The baseball world was set abuzz Saturday night when Chase Utley‘s hard slide into Ruben Tejada to break up a double play, upending him and knocking him out of the game with what turned out to be a fractured fibula.
Utley’s slide was incredibly aggressive and late, as he did not even begin his slide until he was at the bag. Former players from Cal Ripken, Jr., to Eric Karros, were quick to defend Utley’s slide as just a “hard, clean play.”
Others said, “If that was a superstar shortstop we would have a Tulo Rule being enforced tomorrow.”
Whether it can or can’t, the announcement yesterday that Utley will be suspended for two games indicates the MLB will at least attempt to make positive steps in the right direction. I have serious doubts the suspension will be upheld, since there is no precedent or rule in place to justify that suspension, but it is a positive indication of something they need to address.
Karros was right that we wouldn’t be having this discussion if Tejada hadn’t been injured. But that doesn’t make the need any less reasonable or pressing.
Utley’s slide was far from being the only one of its kind recently in which the runner’s intent was to slide into the player rather than the bag. And we have always had these types of breakup slides, but we’ve seen more of late that have aggressively gone at middle infielders in ways that could seriously injure them.
Consider this play from the AL Wild Card game between the Houston Astros and Yankees. Didi Gregorius is out by a mile, but starts his slide at the bag, rather than before it, and throws his whole body into Jose Altuve. How easily could he have been hurt exactly the same way Tejada was.
In the interest of fairness, Odor is not innocent of crimes committed against his fellow middle infielders.
Four examples of brutal, full-body “slides” (and I do use quotes because these would be more appropriately described as tackles) in the last week and a half. And many, many more that can be pointed out from the season.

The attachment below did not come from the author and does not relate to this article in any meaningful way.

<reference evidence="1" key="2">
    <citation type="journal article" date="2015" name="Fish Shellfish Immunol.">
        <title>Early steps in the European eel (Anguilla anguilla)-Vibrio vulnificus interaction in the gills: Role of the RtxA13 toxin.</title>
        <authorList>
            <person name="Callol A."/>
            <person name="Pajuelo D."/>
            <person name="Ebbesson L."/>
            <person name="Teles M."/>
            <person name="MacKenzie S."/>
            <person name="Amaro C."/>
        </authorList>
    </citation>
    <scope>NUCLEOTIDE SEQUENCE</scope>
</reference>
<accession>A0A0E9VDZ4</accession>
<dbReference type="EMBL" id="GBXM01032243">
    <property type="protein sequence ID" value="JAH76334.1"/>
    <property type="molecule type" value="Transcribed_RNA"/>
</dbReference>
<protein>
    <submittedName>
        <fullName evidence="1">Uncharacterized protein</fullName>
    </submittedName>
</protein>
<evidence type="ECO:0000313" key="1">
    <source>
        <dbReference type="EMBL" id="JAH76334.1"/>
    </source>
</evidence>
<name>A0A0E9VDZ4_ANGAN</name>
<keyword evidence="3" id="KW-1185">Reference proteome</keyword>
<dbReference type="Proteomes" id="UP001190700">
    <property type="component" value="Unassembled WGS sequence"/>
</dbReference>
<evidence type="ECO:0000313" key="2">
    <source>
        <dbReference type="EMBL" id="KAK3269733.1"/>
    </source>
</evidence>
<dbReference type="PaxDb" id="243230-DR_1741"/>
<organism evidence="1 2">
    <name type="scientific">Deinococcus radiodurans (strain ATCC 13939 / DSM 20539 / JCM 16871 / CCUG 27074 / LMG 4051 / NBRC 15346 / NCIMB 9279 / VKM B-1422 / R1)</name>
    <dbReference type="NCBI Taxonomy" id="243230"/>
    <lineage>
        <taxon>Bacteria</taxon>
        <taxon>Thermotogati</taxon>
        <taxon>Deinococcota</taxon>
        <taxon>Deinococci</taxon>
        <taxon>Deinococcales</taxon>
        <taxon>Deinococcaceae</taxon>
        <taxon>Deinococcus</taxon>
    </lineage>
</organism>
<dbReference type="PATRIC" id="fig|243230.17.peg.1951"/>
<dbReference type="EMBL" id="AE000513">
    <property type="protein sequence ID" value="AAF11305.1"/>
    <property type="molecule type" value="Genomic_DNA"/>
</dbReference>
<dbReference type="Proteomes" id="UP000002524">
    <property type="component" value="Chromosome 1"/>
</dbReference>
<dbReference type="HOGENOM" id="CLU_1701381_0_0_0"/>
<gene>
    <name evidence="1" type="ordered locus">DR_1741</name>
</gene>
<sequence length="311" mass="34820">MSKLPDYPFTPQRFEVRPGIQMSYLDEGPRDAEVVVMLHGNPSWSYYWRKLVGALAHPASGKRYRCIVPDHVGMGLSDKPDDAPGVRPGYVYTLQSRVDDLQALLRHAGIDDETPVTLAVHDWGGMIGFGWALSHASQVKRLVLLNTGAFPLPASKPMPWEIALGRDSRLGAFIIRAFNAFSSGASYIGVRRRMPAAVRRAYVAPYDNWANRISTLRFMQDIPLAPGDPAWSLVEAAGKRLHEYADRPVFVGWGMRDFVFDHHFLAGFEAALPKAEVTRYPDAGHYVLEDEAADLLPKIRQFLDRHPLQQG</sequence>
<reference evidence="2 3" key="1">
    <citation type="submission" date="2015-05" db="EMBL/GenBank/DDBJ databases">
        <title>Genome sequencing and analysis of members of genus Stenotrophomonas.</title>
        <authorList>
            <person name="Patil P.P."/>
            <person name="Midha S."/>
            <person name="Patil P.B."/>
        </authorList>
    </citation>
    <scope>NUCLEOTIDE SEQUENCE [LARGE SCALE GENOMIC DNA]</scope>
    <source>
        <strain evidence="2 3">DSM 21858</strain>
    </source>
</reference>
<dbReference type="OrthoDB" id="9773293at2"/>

Yes, MLB needs to address this problem. Just because Tejada’s injury is the first time we bothered to pay attention to it doesn’t make the issue less important.
Violent catcher collisions had been an issue for a long time before May 25, 2011, when a slide by Scott Cousins took out Buster Posey. Breaking the leg of the best catcher in baseball finally made the MLB address something they should have long before that, even though it didn’t go into place for over two years after the play took place.
They shouldn’t wait that long this time. I’m okay with old school baseball. I’m all right with hard-nosed baseball. But throwing your body into the legs of a defenseless middle infielder in a way that, regardless of intent, could end their careers or alter the course of a club’s season, has no place in baseball.
Sliding into people that way isn’t hard-nosed. It’s just dirty and detrimental to the game.
And if you think it won’t work, consider this — when is the last time you saw someone barrel into a catcher to try to jar the ball loose?
We saw the same excuses with the Posey rule. Former players who feel the need to maintain the toughness on screen they can no longer exhibit on the field said that clobbering catchers were part of the game. That it was un-enforcable. That it gave catchers an unfair advantage.
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But we’ve had the rule in place for over a year and has anyone noticed? Is the game less exciting than it used to be? Is it diminished by not watching catchers get killed by violent baserunners who somehow justified collisions for over a hundred years simply because catchers had extra padding?
The answer to all is a resounding “no.”
It’s a good start, and the MLB should work to move that rule into their books as soon as possible. I would like to see them visit the possibility of punishing players who start their slide past the bag as well. But, at least they’re taking a step in the right direction.
The rule is a good start toward protecting the league’s own investment in their star middle infielders.